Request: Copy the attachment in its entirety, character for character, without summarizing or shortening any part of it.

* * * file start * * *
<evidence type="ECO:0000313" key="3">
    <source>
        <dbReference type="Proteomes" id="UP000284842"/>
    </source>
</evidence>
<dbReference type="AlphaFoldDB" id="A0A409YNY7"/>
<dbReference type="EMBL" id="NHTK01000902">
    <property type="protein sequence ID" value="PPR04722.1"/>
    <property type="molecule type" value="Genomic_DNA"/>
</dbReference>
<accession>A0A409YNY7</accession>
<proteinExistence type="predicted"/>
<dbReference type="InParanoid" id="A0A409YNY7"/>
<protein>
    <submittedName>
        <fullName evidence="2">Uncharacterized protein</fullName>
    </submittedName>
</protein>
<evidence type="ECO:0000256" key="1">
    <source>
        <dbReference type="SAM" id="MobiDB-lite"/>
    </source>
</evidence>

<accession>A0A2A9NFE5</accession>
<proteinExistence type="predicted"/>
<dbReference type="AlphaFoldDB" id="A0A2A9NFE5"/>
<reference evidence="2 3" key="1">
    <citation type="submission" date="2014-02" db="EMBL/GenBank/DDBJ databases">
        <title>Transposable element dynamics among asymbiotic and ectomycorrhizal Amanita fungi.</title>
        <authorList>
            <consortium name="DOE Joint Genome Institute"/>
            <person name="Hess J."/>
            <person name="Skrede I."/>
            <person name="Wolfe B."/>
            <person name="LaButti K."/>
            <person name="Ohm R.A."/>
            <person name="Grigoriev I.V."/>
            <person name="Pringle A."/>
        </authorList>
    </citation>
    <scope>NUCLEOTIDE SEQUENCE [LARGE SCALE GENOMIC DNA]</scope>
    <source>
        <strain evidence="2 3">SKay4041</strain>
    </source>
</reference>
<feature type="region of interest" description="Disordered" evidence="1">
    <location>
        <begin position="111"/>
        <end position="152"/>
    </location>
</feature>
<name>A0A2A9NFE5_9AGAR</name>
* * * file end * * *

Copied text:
<evidence type="ECO:0000313" key="3">
    <source>
        <dbReference type="Proteomes" id="UP000284842"/>
    </source>
</evidence>
<dbReference type="AlphaFoldDB" id="A0A409YNY7"/>
<dbReference type="EMBL" id="NHTK01000902">
    <property type="protein sequence ID" value="PPR04722.1"/>
    <property type="molecule type" value="Genomic_DNA"/>
</dbReference>
<accession>A0A409YNY7</accession>
<proteinExistence type="predicted"/>
<dbReference type="InParanoid" id="A0A409YNY7"/>
<protein>
    <submittedName>
        <fullName evidence="2">Uncharacterized protein</fullName>
    </submittedName>
</protein>
<evidence type="ECO:0000256" key="1">
    <source>
        <dbReference type="SAM" id="MobiDB-lite"/>
    </source>
</evidence>

<accession>A0A2A9NFE5</accession>
<proteinExistence type="predicted"/>
<dbReference type="AlphaFoldDB" id="A0A2A9NFE5"/>
<reference evidence="2 3" key="1">
    <citation type="submission" date="2014-02" db="EMBL/GenBank/DDBJ databases">
        <title>Transposable element dynamics among asymbiotic and ectomycorrhizal Amanita fungi.</title>
        <authorList>
            <consortium name="DOE Joint Genome Institute"/>
            <person name="Hess J."/>
            <person name="Skrede I."/>
            <person name="Wolfe B."/>
            <person name="LaButti K."/>
            <person name="Ohm R.A."/>
            <person name="Grigoriev I.V."/>
            <person name="Pringle A."/>
        </authorList>
    </citation>
    <scope>NUCLEOTIDE SEQUENCE [LARGE SCALE GENOMIC DNA]</scope>
    <source>
        <strain evidence="2 3">SKay4041</strain>
    </source>
</reference>
<feature type="region of interest" description="Disordered" evidence="1">
    <location>
        <begin position="111"/>
        <end position="152"/>
    </location>
</feature>
<name>A0A2A9NFE5_9AGAR</name>